The Hidden Complexities of Mount Making

By Gabrielle Tieu, Associate Conservator of Objects,
Tina Gessler, Associate Conservator of Objects,
and Josh McCauley, Associate Conservator of Frames and Gilded Objects

(Above) Example of a custom mount

As historic objects age, natural degradation processes may weaken what were once strong supports and stable points of attachments. As this happens, the necessity of a proper mount increases. Whether the purpose is stabilization, prevention, or display, mounts are an often overlooked yet important part of the conservation process, and warrant consideration as a preventative approach to long-term preservation.

Damage to objects is often time related to either poorly constructed mounts or the lack of a mount altogether. It is important to understand that every piece is unique and should be treated accordingly. From a conservation perspective there are several variables, both physical and aesthetic, which factor into establishing a suitable mount structure: fragility, height, weight, appearance, and most importantly, the fit to a piece.

Each mount should fit snugly to the piece to provide adequate support; however, not too tight to avoid unnecessary pressure. A mount should be constructed of material appropriate to the piece (i.e., stainless steel for heavier objects, brass or Plexiglas for lighter pieces, and specially created pillows for books and other delicate objects) with archival padding material to buffer the object from the mount preventing scratches and abrasions. Below are a couple examples illustrating the importance of proper mounting.

The mount for the figurative resin sculpture shown below proved to be a complex challenge. It was obvious the artist intended to have the object appear as if it were floating or being supported by something invisible. Originally, the piece was supported by a single steel rod embedded in the proper left foot and attached to a wood base, while the right foot floated slightly above the base. This was particularly problematic because the legs are hollow and the top is much denser and extremely heavy, and the original mount did not provide an adequate center of gravity. Consequently, when the sculpture was handled improperly or bumped the piece fell over and cracked at the thigh level of the supporting leg.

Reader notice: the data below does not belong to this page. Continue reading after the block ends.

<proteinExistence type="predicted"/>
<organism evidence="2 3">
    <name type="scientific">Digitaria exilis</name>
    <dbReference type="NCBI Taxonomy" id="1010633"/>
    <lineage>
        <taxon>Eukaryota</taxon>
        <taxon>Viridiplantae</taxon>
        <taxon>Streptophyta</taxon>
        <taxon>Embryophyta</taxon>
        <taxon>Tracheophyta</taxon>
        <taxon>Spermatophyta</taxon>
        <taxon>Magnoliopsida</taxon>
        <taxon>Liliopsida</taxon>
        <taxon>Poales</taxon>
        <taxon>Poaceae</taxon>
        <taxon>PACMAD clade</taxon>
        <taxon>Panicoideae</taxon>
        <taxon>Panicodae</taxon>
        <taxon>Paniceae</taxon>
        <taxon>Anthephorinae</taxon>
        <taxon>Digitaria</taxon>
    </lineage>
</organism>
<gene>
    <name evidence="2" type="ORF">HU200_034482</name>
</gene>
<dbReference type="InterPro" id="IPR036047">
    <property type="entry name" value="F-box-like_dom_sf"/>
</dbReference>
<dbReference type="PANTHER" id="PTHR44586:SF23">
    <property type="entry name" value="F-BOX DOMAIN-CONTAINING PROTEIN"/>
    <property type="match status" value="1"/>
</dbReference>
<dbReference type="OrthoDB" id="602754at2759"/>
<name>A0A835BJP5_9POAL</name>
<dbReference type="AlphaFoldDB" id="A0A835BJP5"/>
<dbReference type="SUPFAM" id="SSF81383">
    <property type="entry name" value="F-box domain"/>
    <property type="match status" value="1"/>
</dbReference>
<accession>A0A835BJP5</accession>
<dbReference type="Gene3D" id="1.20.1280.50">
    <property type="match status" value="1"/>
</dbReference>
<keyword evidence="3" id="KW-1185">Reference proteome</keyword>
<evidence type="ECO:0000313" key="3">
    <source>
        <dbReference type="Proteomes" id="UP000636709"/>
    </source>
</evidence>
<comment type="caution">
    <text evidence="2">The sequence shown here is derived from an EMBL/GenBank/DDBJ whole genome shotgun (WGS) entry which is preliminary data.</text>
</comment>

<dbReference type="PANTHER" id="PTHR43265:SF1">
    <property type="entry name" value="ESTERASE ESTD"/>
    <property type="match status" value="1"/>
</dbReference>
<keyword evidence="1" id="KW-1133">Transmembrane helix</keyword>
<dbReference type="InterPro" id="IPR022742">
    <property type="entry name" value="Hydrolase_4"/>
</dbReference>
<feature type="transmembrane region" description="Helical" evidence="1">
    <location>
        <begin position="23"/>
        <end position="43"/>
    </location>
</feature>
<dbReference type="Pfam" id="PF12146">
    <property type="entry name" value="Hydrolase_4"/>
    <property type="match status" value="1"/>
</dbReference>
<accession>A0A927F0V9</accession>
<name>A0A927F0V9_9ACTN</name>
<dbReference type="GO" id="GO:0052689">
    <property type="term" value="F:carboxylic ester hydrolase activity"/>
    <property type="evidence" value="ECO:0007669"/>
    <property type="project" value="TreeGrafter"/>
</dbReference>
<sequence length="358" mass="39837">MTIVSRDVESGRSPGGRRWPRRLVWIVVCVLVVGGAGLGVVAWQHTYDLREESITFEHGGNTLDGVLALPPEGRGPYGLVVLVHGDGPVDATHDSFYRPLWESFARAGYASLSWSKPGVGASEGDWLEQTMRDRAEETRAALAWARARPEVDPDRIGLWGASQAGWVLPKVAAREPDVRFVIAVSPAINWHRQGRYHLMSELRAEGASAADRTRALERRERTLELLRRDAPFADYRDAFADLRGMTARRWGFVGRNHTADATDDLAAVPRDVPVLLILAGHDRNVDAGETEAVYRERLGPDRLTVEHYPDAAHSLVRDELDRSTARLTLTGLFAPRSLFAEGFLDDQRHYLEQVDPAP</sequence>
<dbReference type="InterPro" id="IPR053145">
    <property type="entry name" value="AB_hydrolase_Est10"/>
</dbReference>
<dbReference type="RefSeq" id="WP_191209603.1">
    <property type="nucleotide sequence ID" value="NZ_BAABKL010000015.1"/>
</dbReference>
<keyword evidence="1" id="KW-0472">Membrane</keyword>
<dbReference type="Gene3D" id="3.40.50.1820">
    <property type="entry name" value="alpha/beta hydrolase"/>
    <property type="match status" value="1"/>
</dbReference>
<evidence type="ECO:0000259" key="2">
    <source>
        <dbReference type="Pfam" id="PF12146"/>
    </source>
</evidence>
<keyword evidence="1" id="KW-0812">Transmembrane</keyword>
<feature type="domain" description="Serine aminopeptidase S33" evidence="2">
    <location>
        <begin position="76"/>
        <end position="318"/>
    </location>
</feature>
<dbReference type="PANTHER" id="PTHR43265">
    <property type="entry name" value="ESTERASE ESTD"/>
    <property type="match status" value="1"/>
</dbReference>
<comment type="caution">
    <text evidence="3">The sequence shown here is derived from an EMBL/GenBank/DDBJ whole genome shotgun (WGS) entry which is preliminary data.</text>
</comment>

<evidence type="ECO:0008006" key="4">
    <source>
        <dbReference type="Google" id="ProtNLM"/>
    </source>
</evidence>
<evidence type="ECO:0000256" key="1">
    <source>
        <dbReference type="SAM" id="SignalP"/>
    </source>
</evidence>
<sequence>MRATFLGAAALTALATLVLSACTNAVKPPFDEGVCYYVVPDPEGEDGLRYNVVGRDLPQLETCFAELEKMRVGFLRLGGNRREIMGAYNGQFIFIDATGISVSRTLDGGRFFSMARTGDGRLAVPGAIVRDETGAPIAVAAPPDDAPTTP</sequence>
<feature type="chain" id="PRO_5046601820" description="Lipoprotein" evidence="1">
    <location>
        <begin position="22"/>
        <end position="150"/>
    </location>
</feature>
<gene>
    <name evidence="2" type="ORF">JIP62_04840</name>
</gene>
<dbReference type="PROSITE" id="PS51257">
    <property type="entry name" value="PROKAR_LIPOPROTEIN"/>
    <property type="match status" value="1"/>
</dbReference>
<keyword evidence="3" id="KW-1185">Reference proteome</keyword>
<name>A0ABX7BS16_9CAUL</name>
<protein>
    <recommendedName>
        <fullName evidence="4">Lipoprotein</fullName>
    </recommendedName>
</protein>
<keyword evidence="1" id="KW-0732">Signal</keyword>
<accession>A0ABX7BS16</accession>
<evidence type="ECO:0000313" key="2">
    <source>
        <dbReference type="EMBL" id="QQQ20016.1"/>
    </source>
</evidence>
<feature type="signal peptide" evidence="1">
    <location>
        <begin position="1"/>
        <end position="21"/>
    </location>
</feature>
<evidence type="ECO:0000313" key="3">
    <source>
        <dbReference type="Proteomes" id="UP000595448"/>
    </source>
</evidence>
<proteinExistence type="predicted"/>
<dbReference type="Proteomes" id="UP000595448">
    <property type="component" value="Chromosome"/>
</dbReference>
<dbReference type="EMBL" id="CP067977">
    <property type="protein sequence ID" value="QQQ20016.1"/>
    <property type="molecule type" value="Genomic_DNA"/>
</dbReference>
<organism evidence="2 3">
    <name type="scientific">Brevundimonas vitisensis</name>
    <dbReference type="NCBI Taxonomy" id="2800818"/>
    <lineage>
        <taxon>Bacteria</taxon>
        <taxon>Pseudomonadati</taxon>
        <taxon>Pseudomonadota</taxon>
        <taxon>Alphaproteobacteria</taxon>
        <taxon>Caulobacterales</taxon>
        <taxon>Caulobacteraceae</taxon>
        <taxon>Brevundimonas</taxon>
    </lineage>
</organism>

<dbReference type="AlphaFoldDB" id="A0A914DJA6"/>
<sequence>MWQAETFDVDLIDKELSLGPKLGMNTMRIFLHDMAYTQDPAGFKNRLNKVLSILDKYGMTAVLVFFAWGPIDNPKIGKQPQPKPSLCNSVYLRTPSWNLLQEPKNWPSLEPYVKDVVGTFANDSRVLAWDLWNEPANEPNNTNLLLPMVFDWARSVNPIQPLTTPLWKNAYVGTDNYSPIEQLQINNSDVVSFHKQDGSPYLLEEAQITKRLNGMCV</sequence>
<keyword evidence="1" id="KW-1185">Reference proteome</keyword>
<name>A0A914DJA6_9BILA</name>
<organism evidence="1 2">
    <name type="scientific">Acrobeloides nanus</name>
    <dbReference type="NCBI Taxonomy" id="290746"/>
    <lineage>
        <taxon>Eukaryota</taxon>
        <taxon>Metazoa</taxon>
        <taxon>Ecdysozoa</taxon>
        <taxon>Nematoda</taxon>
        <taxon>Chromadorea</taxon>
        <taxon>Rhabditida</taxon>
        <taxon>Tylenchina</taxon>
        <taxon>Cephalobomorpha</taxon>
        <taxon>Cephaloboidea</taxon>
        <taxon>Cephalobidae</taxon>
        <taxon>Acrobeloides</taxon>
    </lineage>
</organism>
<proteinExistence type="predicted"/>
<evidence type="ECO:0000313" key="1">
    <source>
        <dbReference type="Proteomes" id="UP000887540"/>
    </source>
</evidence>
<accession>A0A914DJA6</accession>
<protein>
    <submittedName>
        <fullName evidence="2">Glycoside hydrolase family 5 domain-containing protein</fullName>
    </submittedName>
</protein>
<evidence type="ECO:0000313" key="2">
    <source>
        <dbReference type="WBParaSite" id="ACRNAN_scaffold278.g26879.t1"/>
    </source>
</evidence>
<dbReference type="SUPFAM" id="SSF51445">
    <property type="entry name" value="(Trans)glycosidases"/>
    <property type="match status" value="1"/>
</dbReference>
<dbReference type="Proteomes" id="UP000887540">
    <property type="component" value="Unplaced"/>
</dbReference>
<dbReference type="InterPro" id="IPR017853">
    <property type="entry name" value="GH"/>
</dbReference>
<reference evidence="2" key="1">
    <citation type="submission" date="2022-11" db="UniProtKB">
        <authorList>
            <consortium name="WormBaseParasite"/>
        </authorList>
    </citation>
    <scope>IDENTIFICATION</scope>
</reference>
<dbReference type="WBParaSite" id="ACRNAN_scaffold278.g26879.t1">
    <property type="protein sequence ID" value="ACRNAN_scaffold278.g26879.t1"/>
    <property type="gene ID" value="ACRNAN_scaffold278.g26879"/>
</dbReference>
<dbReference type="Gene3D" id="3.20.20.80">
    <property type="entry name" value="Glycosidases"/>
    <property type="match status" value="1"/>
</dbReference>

Upon examination, it was obvious there had been a history of damage near the same level, and evidence of previous repairs. Our major concern was to create a custom mount providing overall support and prevent the same break from reoccurring in the future. Other concerns included preventing any pressure on the numerous stress cracks throughout the sculpture and evening out the weight distribution, while minimizing visual obstructions.

(Above) Pre-treatment: Resin sculpture broken at the thigh level

(Above) Detail: Close-up of break

After the leg was firmly reattached, focus turned to the construction of a mount suitable to support the overall weight and the newly repaired area. The mount had to change the primary area of support from the single embedded rod through the foot to a central location, while respecting the artist’s intention to keep the mount as invisible as possible so as to not disrupt the viewer’s perception. It was determined that the best option was to create a contoured cradle to fit underneath the saddle, allowing the weight of the sculpture to be supported safely and evenly. A single steel rod was designed to cradle the proper left foot, run up the length of leg, and contour underneath the saddle. The pre-existing embedded rod was then used to connect the sculpture to the original wood base. The new mount was toned to emulate the sculpture’s existing finish.

(Above) Detail: Mount cradling foot and leg

(Above) Detail: Contoured rod under saddle

(Above) Detail: Post treatment

Another example, a Pacific Island carved-wood figure, was damaged because it lacked an appropriate mount. Due to disproportionate elements, the oversized head had broken off at the base of the neck line. Treatment for the piece presented a major problem, as the neck diameter was comparably small, and the only point of connection. It was decided that a mount was necessary in order to reconnect the head and body. Therefore, a mount was created before the actual treatment process began to aid in support and proper alignment of the separated pieces.

First, a metal base was created to fit the bottom of the piece to ensure an even, level and weighted foundation for the figure to remain stable. A steel rod was then contoured gently along the back of the piece and padded with self-adhesive polyester felt. The rod ran the length of the body with two brackets designed to cradle under each arm. A removable c-shaped clamp extended slightly above the break and around the neck to support the weight of the head. The body was then placed onto the mount with the brackets secured, and the c-clamp partially removed to access the damaged area. Using conservation adhesives, the head was positioned onto the body allowing gravity to seat it into place. The c-clamp was then secured to help support the head while the conservation adhesive cured. In this case the mount aided the conservation process and will provide long-term stability, through the support it provides, to the break and the counterweight built into the base.

(Above) Pre-treatment

(Above) Detail of break

(Above) Detail: Mount contoured to figure


(Above) Detail: C-Clamp supporting neck and head

(Above) Post-treatment

While both of the cited examples are near life-size, mounts are not exclusive to size, weight or composition. As objects age the materials from which they are constructed may weaken. With the assistance of additional and well thought out support, such as a mount, an object may be preserved and protected from unnecessary damage.